If you think you’re too small to make an impact, try going to bed with a mosquito.

– Edith Sitwell

CITY ARTS NASHUA: ARTVENTURES  will take the public on a dramatic series of collaborative public artworks transforming Main Street and downtown Nashua through the celebration of identity, ethnicity, history, industry, urban revitalization, creative economy initiatives and quality of life concerns.

CITY ARTS NASHUA is no stranger to public art.

It’s facilitated more outdoor displays than perhaps any other art organization in New Hampshire, from the Nashua International Sculpture Symposium, bringing in handfuls of sculptures downtown every year, to the Vivian’s Dream and restored Yankee Diner murals, the latter of which was refinished by former New Hampshire Artist Laureate James Aponovich this fall. But all these projects have been permanent, artist-commissioned work. Very few were participatory projects.

That’s where Jerry Beck comes in. Beck has a 30-year resume in producing participatory, temporary public art projects. He founded The Revolving Museum (TRM) in 1984 and has transformed railroad cars, Civil War forts, textile mill factories, baseball fields, movie theaters, ice cream trucks and old warehouses into venues for visual, theatrical, literary and public art projects in Boston, Lowell and Fitchburg, Mass., where he’s currently the city’s director of economic development and chief marketing officer. But for the past several months, he’s been working on Nashua.

If you attended Nashua’s Winter Holiday Stroll this November, you probably saw some of his work.This fall, City Arts Nashua hired Jerry Beck to help build ARTventures: Nashua, a program created to bring more public art downtown via community participation. He facilitated the creation of six large sculptures built with recycled materials. He estimated about 400 took part, with lots of help from the Boys & Girls Club of Greater Nashua, the YMCA of Greater Nashua, the Gate City Charter School for the Arts and Nashua High School South.

The six sculptures — a dragon, an enchanted castle, a boat, a bird, a star and, soon, a candelabra — were the first project part of the initiative. They were up and displayed at the Stroll, though City Arts Nashua President Kathy Hersh said they’ll make reappearances starting at the end of January, popping up outside of plays, music shows and other Nashua community events. Beck’s official role is consultant for City Arts Nashua, who was able to hire Beck due to its contract with the City of Nashua. The nonprofit had come into contact with the “creative mediator,” as Beck calls himself, last spring, when Beck reached out to Tom Galligani, City of Nashua’s economic development director, in honor of TRM’s 30th anniversary. (Galligani had been economic development director in Lowell while Beck was there.)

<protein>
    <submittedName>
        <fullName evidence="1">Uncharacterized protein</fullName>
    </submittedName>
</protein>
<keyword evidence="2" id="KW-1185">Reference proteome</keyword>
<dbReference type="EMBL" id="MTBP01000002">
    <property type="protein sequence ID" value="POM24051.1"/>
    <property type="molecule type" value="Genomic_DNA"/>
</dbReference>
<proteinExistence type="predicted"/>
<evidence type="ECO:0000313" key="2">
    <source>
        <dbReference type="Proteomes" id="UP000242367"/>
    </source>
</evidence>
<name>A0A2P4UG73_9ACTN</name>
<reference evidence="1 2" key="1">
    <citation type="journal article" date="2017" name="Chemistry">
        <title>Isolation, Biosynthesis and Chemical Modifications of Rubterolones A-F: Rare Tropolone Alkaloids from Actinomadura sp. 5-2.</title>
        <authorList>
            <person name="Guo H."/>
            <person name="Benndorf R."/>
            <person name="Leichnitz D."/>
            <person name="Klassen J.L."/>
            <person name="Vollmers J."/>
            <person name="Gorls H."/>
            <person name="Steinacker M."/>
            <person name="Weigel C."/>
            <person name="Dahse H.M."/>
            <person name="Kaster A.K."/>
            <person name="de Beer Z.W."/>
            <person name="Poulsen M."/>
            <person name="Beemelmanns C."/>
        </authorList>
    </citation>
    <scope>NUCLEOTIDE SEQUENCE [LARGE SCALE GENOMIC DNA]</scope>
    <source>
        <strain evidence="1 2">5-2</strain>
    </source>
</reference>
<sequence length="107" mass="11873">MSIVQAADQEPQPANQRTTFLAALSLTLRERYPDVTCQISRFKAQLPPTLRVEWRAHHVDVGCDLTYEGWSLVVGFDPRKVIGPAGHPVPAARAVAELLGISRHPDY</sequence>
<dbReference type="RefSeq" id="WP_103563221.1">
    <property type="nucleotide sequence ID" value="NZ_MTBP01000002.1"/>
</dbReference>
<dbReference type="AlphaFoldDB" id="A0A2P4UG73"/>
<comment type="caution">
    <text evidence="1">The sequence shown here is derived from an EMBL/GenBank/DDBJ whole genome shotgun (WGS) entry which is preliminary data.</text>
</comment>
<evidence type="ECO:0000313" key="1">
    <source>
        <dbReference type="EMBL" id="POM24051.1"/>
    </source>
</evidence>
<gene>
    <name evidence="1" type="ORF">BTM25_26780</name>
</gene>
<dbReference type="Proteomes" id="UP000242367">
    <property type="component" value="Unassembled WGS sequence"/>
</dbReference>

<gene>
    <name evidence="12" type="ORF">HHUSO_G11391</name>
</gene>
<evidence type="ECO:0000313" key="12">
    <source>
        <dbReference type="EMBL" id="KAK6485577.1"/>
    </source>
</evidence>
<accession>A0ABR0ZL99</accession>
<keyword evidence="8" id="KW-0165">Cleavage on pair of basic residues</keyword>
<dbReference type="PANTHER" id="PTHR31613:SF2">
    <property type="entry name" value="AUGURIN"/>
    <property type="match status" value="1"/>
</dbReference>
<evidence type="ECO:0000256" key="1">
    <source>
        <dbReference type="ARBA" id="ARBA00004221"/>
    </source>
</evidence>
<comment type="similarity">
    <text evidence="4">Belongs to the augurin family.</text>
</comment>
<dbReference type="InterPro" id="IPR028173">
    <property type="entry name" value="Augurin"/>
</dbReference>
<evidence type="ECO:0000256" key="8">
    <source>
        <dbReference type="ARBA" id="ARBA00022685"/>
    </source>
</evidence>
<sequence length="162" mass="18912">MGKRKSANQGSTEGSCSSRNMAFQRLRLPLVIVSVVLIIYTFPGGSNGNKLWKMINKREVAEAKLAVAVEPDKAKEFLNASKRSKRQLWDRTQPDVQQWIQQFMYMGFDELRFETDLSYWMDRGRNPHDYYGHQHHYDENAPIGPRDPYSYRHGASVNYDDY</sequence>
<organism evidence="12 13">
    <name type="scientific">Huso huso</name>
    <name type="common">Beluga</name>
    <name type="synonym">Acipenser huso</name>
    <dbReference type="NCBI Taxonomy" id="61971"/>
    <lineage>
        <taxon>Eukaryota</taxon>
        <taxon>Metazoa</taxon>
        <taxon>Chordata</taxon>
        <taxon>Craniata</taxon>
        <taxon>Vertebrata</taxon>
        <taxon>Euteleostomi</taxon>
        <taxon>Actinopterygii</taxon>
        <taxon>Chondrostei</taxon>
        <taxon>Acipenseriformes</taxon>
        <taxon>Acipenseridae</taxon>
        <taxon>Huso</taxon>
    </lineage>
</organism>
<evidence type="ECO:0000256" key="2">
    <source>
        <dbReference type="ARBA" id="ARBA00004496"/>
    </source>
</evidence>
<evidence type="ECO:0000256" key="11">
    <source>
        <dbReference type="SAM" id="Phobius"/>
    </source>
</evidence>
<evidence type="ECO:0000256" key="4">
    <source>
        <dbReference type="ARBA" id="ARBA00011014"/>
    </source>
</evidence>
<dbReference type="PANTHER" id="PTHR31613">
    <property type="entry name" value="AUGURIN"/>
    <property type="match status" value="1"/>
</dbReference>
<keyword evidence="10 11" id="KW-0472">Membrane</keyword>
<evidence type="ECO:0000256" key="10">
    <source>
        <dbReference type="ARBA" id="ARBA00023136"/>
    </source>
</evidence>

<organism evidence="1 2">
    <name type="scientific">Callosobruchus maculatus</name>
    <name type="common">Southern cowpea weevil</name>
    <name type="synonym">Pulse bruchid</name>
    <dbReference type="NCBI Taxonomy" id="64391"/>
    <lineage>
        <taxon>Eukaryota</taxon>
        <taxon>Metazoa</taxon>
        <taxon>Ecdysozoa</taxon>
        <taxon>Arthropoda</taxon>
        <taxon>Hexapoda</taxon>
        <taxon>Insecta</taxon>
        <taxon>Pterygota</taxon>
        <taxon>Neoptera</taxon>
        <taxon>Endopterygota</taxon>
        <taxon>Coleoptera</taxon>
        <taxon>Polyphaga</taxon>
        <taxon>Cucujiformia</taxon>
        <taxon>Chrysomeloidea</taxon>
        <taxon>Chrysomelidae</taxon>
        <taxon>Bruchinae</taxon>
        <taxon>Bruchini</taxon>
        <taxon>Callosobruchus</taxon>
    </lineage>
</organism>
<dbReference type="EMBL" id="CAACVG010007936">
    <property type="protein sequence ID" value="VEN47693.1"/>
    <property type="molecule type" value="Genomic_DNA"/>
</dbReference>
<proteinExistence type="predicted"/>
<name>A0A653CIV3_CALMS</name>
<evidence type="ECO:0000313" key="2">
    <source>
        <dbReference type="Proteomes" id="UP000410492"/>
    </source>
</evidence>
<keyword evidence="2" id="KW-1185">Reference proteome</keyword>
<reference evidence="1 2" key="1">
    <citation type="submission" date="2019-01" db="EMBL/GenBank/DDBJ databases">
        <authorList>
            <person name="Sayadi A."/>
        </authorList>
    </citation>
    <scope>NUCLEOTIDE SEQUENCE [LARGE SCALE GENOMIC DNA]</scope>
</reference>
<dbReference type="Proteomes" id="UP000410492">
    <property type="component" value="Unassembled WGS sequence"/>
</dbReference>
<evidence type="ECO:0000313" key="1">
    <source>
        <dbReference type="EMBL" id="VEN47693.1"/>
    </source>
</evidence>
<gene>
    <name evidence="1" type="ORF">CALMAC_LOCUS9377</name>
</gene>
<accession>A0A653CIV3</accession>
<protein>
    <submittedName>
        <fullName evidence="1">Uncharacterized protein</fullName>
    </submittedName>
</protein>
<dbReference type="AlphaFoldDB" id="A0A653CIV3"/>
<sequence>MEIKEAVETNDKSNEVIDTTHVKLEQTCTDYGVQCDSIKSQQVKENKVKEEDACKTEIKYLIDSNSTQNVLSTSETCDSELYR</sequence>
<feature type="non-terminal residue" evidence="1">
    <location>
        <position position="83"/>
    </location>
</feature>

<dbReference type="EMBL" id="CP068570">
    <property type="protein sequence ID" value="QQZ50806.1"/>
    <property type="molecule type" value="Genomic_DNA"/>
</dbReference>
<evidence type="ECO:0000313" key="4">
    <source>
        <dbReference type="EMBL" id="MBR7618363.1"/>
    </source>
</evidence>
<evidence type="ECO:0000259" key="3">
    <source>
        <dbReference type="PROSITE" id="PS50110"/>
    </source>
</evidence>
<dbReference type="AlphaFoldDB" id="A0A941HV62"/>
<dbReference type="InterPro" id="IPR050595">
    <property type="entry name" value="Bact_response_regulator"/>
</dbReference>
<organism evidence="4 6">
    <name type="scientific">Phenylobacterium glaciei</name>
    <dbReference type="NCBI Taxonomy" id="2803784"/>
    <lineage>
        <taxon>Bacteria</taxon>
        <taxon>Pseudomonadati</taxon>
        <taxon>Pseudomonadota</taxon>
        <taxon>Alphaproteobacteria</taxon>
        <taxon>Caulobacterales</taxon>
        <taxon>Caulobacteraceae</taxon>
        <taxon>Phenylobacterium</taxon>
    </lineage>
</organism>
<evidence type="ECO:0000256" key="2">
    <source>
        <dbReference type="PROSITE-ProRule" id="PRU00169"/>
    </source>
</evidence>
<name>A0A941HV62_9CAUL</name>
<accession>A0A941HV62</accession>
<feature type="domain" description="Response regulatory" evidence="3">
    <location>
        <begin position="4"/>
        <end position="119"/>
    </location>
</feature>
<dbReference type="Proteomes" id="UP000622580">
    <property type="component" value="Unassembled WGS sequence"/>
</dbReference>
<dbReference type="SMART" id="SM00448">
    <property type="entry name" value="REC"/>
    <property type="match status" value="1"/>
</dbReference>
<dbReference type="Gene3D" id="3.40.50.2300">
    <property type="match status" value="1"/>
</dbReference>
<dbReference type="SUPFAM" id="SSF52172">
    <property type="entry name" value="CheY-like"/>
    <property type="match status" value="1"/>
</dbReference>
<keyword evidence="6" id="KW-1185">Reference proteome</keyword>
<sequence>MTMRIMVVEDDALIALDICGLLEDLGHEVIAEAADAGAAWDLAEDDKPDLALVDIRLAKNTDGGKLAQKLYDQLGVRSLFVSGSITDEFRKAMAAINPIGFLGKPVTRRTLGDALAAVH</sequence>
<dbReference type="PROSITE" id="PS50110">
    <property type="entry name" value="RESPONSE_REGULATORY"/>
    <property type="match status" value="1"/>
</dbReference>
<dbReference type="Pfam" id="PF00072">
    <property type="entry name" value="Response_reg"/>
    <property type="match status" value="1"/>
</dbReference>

“I was in Lowell for 10 years, and I had gone to Nashua a lot [then]. And I had always loved Nashua. I said to Tom, ‘I’d really love to do something in your downtown.’ … So he set up a meeting with me and Kathy Hersh,” Beck said. Beck and Hersh hit it off immediately. Beck was blown away by Nashua’s public art collection, while Hersh liked what she saw in Beck’s past projects. “I just thought it was fascinating, that the work he’s doing is really very much interactive and participatory,” Hersh said. “The idea of being able to help create art and then have that art displayed is not something we’ve done a lot of.”

The next ARTventures: Nashua project is Totem Poems, short written pieces displayed in public spaces around Main Street. Beck was inspired by the cluttered way-finding signs you’ll find downtown and Native American totem poles.

Totem Poems planning is still under development, and exactly when and how people can take part is to be determined. Ideally, community members will write short poems and send them via email or postcard to City Arts Nashua. Hersh said the art wouldn’t hit the streets till June. Beck likes the temporary nature of these kinds of public art projects.

“I find that when you move things, and you keep evolving them, it makes it fresh and maintains people’s curiosity. We put everything on wheels for that purpose — to be transitory and mobile,” Beck said.

Though he hasn’t been working in Nashua for long, Beck has had a strong impact on the downtown art culture, Hersh said. “I definitely think Jerry’s personality is engaging. He loves to work with people. He especially likes to work with kids, and he likes to pull people in. I got a lot of good feedback about the sculptures at the stroll,” Hersh said.

Beck said his aim is to get people to think of art not just as something you’ll see in a museum, but as part of everyday life. History says he’s pretty convincing.
“No one has said no to me in 30 years. It’s the truth,” Beck said.